City Council members are requesting that the Bureau of Alcohol, Tobacco and Firearms analyze how guns are flowing through Philadelphia, amid a 30% spike in the city’s murder rate.
The letter, signed by nearly every member, coincided with the second day of emergency hearings about gun violence, where some on the council expressed frustration about a perceived lack of urgency and effectiveness regarding the city’s anti-violence initiatives.
During the virtual meeting, an 18-year-old man was shot once in the left hand just before 1 p.m. on the 2700 block of N. Lawrence Street in North Philadelphia.
And on Tuesday night, officers found 30-year-old Desmond Sermons stabbed to death inside the dining room of a house on the 6100 block of Master Street in West Philadelphia. He was the city’s 260th murder victim this year.
Councilman Kenyatta Johnson, who penned the ATF letter, asked the federal agency to provide information about how guns used in crimes are circulating in the city.
He requested data on straw purchases, people who are acquiring guns without background checks and firearms recovered without serial numbers. In addition, the letter questions whether a boost in gun sales during the pandemic could be causing an uptick in violence.
“We are in a state of emergency as it relates to gun violence here in the city of Philadelphia,” Johnson said during Wednesday’s hearing.
“As elected officials, we not only have a responsibility to address this issue aggressively but most importantly a moral obligation to make sure our children are safe, our women are safe and the whole city of Philadelphia is safe,” he added.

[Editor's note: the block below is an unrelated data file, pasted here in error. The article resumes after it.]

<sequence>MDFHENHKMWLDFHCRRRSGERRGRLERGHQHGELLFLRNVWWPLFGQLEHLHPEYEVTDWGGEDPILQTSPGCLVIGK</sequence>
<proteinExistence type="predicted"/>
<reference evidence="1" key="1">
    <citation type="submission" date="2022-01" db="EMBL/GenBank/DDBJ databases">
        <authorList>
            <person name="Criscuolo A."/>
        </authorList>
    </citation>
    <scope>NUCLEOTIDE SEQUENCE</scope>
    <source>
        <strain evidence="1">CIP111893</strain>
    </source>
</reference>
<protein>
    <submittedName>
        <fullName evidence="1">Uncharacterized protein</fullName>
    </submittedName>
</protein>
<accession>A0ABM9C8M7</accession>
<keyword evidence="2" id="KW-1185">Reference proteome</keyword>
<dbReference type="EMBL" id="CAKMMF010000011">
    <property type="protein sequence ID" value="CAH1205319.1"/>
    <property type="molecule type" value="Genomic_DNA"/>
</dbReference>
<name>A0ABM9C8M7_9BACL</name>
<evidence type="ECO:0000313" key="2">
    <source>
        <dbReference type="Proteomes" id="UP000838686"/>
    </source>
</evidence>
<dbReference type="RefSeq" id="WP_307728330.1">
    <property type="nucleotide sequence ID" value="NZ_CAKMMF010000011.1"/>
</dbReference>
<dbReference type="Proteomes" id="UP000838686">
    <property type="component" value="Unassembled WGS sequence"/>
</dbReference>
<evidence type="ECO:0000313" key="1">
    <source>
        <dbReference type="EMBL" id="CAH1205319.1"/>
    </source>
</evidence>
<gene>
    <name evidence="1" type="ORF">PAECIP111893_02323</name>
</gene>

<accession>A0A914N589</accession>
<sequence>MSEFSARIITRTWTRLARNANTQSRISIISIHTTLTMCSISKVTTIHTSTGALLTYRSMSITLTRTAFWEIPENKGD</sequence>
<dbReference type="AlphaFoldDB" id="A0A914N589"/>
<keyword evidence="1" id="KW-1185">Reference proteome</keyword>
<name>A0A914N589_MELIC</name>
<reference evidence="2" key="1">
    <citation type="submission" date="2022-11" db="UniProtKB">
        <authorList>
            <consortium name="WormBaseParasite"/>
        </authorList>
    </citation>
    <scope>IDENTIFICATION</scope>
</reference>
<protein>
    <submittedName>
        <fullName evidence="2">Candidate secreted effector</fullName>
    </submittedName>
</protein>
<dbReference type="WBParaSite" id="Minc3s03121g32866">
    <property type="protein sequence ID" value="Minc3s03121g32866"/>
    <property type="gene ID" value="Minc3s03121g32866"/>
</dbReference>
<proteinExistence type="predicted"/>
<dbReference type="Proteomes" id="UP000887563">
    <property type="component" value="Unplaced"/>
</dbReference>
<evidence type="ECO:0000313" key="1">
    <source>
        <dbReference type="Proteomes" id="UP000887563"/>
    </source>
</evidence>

In January 2019, Mayor Jim Kenney’s administration rolled out its “Roadmap to Safer Communities,” a 32-page plan to reduce gun violence.
Council members on Wednesday demanded officials provide metrics and specifics about elements of the strategy. Not everyone was happy with the answers.
“It just feels like there is no plan,” Councilwoman Cindy Bass said.
Officials have admitted that the novel coronavirus pandemic has hampered the city’s ability to implement social services targeting those most at-risk for being perpetrators and victims of shootings.
“We know that we’re not there,” said Theron Pride, of Kenney’s Office of Violence Prevention. “We’re not pleased at all with the progress.”
He said Group Violence Intervention, a major part of the plan, presents a real opportunity to make progress. It was launched Aug. 1.
The method utilizes community members and outreach workers in an attempt to connect with the relatively small groups of people who are responsible for most of the shootings. A majority are black men between the ages of 16 and 34, Pride said.
They are offered job opportunities and other resources to get off the street, and there are strict consequences if the violence doesn’t stop.
However, the Office of Violence Prevention has said GVI is “not a heavy-handed law enforcement approach to the problem.”
It is beginning with a $750,000 budget, and officials are expecting the state to kick in another $500,000.
Council members have made it clear that they want to see benchmarks and data showing GVI and other approaches are effective.
Johnson said he is already in the process of planning follow-up hearings to this week’s meetings to bring officials back in to answer questions.